Simon Meyer, managing director of aviation solutions at Human Recognition Systems, explores the lengths airports go to during peak times.
It’s a well-known fact that airports are running at near capacity all year round so when faced with seasonal peaks, they are stretched to their limits. Passengers are usually realistic in their expectations during busier periods, but this can quickly turn to frustration if they aren’t kept informed of the situation. It’s how airports respond to the seasonal variations that is crucial, and how quickly passengers can be efficiently moved through the airport that affects operations and customer satisfaction.
Creaking at the seams
As well as passenger numbers increasing year-on-year, airport and airline processes are also adapting to an ever-changing climate. Rigorous new measures in reaction to the ongoing global security threats mean there are generally more checks to pack into the limited timeframe before a passenger boards their flight. Increasing regulation on compensation for passengers with delayed or canceled flights – as well as the cost of airlines missing their departure slots – is contributing to the added financial pressures from every angle.
With this in mind, airports have a challenge on their hands: how can they process increased passenger numbers in an already creaking infrastructure while managing airlines and on-time departure performance? Last year, Heathrow set a new single-day record, with 259,917 passengers processed on Friday, June 30, 2017. This represented almost four people per second. That’s a huge number of people passing through their doors that will undoubtedly put a great deal of strain on resources and systems within the airport.
As much as airports try to make their environments a pleasant place to spend time, no one really relishes the idea of spending more time than necessary in terminals. Passengers are focused on getting to their summer holiday destination as quickly and smoothly as possible. For some, they’ve saved up all year for their week in the sun, so it’s important that airports and airlines understand their frustrations and work to make the experience as smooth as possible during peak periods.
Meet in the middle
Let’s not forget that, ultimately, airports and airlines are businesses and that means decisions have to be made on the basis of efficiently managing operations with the resources available. Passengers are naturally considered part of this process, but it can be difficult to minimize impact on their experience when there are operational challenges.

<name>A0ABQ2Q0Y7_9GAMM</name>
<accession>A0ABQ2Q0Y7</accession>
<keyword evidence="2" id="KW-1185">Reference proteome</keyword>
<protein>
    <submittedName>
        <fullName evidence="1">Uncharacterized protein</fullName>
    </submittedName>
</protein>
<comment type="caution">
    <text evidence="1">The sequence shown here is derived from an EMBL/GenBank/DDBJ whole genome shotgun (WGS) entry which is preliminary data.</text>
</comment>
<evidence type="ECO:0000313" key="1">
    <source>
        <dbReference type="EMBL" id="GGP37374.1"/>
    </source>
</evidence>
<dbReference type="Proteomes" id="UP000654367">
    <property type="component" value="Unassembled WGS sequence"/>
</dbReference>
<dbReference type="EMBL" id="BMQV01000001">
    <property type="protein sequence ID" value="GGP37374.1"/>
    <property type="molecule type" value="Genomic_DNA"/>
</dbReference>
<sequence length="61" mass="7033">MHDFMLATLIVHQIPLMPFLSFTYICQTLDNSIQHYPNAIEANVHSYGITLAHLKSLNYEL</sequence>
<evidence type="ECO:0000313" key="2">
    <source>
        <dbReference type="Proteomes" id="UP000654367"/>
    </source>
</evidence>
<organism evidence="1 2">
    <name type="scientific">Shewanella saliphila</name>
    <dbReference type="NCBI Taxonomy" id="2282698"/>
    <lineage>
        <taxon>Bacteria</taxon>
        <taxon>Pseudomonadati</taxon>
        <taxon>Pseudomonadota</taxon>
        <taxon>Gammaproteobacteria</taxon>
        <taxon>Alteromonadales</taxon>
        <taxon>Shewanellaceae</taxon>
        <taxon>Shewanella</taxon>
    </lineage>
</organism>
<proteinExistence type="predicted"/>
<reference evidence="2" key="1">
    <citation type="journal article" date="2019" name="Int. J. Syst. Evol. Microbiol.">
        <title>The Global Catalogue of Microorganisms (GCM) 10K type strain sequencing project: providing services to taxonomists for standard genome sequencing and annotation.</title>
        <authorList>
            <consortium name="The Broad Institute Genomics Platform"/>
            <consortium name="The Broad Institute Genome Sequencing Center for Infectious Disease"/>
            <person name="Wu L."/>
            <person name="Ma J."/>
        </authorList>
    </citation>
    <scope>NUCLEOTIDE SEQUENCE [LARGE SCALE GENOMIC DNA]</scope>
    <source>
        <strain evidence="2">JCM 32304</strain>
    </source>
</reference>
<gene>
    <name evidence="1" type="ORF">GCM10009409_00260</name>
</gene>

The main issue is the lack of real-time insight into capacity across the airport – from security to the international departure lounge – so apart from a quick glance out across the hundreds of people milling around looking increasingly frustrated, there’s no visibility of the real picture of capacity at any given time. This is down to siloed data held by the airlines and airports.
At some point, a decision needs to be made regarding who ‘owns’ the passenger. Is it the airport, the airline, or could it be both? The passenger operational database holds the information that could unlock a whole raft of opportunities to improve the passenger experience, once the two parties meet in the middle.
Leveraging smart technology to process passengers and the resulting data efficiently is one way to provide airports with that constant, accurate overview of passenger flow while maximizing revenue. This is proven technology that is being used successfully in a number of airports, accurately measuring passenger queues and helping airports forecast potential problems before they cause disruption. Although a simple solution, the challenge that airports face is installing this technology alongside existing procurement cycles, which can run for as long as 10 years.
Preparing for take-off
Our advice to airports and airlines before the swarms of passengers descend on airports? Forewarned is forearmed. If you know you’re going to have delays and cancelations, you can take steps to manage passengers a lot more effectively than if you let everything concertina up until the airport eventually cracks.
Communication is key from airline to airport, airline to passenger, airport to passenger, and airport to airline. By adding this missing piece to the puzzle, it is possible to make passenger experience the primary focus and technology can provide the all-important insight that will help deliver it.